“The goal is to die with memories not dreams”
We arrived at the harbour entrance at about 9 am and was greeted by the sight of the Castillo del Morro sitting as a sentinel high on the hill. As we made our way to the dock for check in we also passed the Cayo Granma, a little island with brightly coloured houses. It was a very quick check in process, only Andrew went ashore and nobody boarded to inspect our boat. The whole process probably took less than an hour. We departed from the jetty and anchored nearby.
We decided to go and explore Santiago, Max had a headache and didn’t want to go, so Ava stayed with him, while Andrew, Tristan and I went with Noel our English speaking, with a slightly Russian accent, Cuban taxi driver.
We needed Cuban cash and all the banks were closed with a fumigation sign, turns out there was power outage. Andrew ended up getting a small amount of cash from an ATM, our ordinary Citibank card (an American subsidiary) won’t work in Cuba. We wandered the streets, up and down hills and admired the Spanish churches and buildings and enjoyed the juxtaposition of the mix of modern and old Russian cars from the 60s, while hunger set in. We eventually found a restaurant selling local food and for about $7 AUD each, we had a good lunch. We slowly wandered back to meet Noel, who was waiting for us, turns out there is a time difference in Cuba and we were an hour late, oops.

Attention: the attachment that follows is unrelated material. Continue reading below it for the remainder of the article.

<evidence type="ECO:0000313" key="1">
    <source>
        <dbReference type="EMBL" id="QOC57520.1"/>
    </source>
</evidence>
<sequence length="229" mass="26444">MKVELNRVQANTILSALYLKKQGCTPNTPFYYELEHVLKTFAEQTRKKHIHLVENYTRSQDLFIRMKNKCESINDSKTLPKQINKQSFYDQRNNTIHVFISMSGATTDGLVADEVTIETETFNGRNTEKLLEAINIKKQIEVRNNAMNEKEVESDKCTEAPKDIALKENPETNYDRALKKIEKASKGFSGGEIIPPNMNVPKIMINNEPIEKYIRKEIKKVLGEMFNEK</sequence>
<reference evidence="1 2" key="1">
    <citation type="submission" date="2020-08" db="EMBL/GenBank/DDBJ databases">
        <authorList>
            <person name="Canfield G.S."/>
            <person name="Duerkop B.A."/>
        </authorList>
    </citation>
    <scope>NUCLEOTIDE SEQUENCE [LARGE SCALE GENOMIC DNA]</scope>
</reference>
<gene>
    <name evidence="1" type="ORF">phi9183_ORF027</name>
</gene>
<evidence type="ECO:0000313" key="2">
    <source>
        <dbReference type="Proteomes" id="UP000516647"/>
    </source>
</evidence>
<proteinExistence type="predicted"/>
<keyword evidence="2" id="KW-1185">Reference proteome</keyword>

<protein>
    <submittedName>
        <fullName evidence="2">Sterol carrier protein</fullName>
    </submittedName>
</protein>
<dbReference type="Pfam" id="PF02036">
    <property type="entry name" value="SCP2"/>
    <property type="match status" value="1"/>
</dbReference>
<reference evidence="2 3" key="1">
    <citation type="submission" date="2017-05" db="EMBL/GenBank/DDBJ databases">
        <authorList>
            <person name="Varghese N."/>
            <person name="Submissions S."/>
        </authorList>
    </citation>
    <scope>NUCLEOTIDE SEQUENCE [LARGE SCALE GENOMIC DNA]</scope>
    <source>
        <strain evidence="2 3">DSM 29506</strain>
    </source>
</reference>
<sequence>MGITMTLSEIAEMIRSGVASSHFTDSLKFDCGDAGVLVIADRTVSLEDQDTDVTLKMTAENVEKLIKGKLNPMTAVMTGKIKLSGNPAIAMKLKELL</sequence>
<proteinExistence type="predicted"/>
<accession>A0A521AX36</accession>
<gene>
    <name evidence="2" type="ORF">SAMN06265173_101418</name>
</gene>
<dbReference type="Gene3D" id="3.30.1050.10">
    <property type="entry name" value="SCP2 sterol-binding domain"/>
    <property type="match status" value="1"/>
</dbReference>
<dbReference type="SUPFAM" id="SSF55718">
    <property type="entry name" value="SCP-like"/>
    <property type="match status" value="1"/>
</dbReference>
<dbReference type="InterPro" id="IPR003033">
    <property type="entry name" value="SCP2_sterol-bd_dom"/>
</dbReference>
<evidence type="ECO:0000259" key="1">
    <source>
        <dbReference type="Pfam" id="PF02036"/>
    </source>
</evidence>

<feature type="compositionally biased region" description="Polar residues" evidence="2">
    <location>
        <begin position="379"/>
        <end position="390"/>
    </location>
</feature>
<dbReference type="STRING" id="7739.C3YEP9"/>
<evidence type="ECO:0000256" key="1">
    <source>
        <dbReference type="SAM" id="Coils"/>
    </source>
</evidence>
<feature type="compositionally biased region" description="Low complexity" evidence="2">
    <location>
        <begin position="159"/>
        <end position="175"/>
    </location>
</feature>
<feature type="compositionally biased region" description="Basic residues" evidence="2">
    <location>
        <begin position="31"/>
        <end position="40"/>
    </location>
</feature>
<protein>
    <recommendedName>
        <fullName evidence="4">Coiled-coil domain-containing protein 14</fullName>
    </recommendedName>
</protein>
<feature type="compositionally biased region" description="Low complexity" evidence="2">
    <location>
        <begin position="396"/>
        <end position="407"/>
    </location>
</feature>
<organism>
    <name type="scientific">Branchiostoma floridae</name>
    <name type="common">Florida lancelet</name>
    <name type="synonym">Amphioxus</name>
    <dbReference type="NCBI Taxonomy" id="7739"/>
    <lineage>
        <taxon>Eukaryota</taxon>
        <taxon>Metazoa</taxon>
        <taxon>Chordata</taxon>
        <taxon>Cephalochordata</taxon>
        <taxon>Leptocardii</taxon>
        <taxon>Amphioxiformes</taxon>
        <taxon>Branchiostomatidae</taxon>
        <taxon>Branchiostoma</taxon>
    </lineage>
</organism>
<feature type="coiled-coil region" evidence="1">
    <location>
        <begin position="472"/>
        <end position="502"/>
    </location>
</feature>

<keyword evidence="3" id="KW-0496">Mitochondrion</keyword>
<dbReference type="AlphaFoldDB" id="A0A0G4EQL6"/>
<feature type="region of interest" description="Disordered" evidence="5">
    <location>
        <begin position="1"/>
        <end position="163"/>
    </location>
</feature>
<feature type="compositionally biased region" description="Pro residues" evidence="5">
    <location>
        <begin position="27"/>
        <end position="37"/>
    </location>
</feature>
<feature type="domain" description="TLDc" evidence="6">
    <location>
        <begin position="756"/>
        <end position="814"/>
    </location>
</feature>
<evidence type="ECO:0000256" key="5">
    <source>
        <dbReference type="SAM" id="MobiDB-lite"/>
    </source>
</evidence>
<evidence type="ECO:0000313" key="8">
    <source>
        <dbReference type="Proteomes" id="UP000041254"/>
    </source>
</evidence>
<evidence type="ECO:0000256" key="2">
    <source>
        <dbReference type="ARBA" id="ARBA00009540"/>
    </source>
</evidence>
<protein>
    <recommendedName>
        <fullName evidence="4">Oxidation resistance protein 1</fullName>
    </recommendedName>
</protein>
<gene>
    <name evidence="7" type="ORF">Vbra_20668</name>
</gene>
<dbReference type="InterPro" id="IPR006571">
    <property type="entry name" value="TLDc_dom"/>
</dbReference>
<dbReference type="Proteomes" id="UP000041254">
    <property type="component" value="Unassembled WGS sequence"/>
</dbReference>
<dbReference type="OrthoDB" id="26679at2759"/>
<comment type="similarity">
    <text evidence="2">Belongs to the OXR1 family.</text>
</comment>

Noel took us to another part of town where there was an exchange open so we could change some American dollars and pay our entrance fees into Cuba. We wound down the windows of Noel’s 1960s blue car and enjoyed watching the scenery and old cars pass us by. By the time we got back to the boat we were all a little tired from walking and the overnight passage the previous night.
Noel told us that his Dad bought the blue car for $4000 of local currency and then passed it down to Noel, it is now worth about $15 000. Owning a car means you can use it as a taxi and potentially make a lot of money.
Written by Karen